12) What is the highest level attainable in the game?
Depending on whether you do all the side-quests and experience gained by killing enemies, you will end the game with a character that’s between level 32 and 40. The level cap is level 60 but with the quest XP and enemy XP that is currently in the game, you won’t reach that :)

13) How many skill and attribute points can be found via a means other than simply leveling up?
There are about two dozen skillbooks in the game, half a dozen statbooks, and a dozen of dragonskillbooks.

14) Without spoiling anything, what other unique or interesting gains can the player get using mind reading?
Apart from lore, alternative quest branching, other rewards, secret objects and locations, there are characters that teach you a new skill when you mindread them. You’ll have to be careful using mindreads, ‘cause some people will just be thinking about day-to-day stuff, or trying to complete a funny limerick in their head.

15) If the player uses mind read a lot they will go into a lot of experience debt, does that mean that players who use it often won’t get to as high a level as those who mind read sparingly?
Well, that depends on whose mind you read, really. Mindreading certain characters will unlock an entirely new location, reward, or quest branch, so you’ll gain back more than the mindread cost you. Of course, you may also gain back loot (items, money) and no experience, so you’ll have to make a choice between what’s more important to your character. For instance, if you know that a mindread of 50 XP will earn you the location of a gold bag that has 100 gold coins in it, do you think that’s fair or would you rather not have bothered? I think it’s often obvious who will think of something interesting, so you have to learn to judge by talking to people first, and see how they fit in the story.

16) With no morality system to keep the player in check, are there repercussions to playing a “good” or “bad” character?
The people that you have interacted with will remember how you have treated them before. Some will stop trading with you, or their prices will be higher if you were rude to them or failed a quest. Good or evil has an impact on prices (but that doesn’t mean being a goodie two-shoes will always give you a discount of course) and on quest branching.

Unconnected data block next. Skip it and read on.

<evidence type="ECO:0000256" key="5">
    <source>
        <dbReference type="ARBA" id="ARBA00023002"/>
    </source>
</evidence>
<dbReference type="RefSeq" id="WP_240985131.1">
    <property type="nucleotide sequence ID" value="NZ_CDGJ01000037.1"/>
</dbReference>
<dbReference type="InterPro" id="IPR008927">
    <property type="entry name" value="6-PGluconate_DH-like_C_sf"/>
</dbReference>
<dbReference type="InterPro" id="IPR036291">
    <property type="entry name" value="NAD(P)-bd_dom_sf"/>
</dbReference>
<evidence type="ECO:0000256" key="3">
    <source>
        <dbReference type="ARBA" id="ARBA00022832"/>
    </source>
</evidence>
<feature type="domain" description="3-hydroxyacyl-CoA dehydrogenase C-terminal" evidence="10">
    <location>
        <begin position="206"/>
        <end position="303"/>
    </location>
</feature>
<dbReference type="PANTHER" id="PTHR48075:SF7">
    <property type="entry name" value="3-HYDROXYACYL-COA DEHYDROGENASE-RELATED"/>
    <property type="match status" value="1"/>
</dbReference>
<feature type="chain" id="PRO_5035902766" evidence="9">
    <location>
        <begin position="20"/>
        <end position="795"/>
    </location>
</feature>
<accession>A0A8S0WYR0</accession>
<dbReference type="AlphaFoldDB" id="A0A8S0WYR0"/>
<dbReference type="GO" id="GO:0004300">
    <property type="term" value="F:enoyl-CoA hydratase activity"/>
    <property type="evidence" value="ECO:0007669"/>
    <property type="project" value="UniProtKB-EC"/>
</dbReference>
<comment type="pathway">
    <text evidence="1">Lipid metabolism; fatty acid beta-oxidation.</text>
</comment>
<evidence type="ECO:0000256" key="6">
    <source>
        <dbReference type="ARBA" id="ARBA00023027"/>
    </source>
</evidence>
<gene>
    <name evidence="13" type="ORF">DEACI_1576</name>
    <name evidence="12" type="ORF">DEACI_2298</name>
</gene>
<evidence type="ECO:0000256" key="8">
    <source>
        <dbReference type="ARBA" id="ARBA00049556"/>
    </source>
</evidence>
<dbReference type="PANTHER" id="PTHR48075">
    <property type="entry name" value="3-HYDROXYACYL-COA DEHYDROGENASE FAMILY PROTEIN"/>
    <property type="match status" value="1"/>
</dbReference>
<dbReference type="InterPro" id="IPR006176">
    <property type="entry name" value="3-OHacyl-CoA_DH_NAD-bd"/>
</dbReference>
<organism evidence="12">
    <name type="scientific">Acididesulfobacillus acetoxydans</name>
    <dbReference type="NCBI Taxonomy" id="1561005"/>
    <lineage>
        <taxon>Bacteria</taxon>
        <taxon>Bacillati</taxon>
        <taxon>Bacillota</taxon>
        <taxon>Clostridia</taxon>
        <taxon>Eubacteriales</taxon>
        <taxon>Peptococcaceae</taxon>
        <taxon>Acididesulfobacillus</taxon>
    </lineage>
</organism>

17) How many different body parts are available for players to craft their personal minion with?
You combine the creature with a head, a torso, arms and legs. So you need four body parts. All four body parts come in four different flavours: dragon elf, goblin, undead and the standard creature parts. Using a body part from one of the former three gives the standard creature a boost in stats and changes the skills of your creature. The body parts also come with different stats. So you could find two different goblin heads :) (And probably even more!)

18) What skills or abilities do you feel that a beginner adventurer should work into their builds?
That really depends on what type of player you are, and what character you want to build. However, there are some skills that all types of players can use. For instance, the evade skill is handy for warriors that tank their way through the enemies, but it’s also a great skill for the rangers when melee enemies come too close. If you’re planning on mindreading a lot and you don’t want to spend too much XP, invest in mindread early in the game, because most of the mindreads will be in the first part of the game. (It’s kind of hard to mindread people in dragon form. Not to say impossible.) Again, even though it’s personal choice in my opinion, I would advise people to put at least one point in summon ghost or summon demon very early in the game. You don’t have your creature at the start of the game, and having an ally will take the heat off of your character for at least a little while. They’ll also heal you or attack the enemies for you.

19) How many total quests are there in the game, and of that number how many of them are optional side quests?
There are more than one hundred quests, of which more than half are optional. But you will notice that without questing, you will have trouble getting on in the game. Solving quests is not only fun, it also yields a lot more XP than killing enemies. So if you find yourself hitting a wall, make sure to talk to people and explore the area.

20) What area of the game are you the most proud of, either from a visual or from a design standpoint?
I personally still love the very first level we ever made which is called Broken Valley. A lot of effort went into that level from all teams, and we actually re-created it about three times. I am still amazed at the size of the valley. The first part of the valley (the village) is really packed with interesting houses and dark dungeons and colourful characters. They give you lots of quests, and once you continue down the stream, you realize that you’ve only seen one fifth of that entire valley. There’s really so much to do in that first level, that the external testers initially thought that that was the entire game. I can’t blame them, cause Broken Valley does have a lot of quests and offers a lot  of variety. But it’s just the beginning, even though you can easily spend more than ten hours in this valley alone if you want to see and do everything.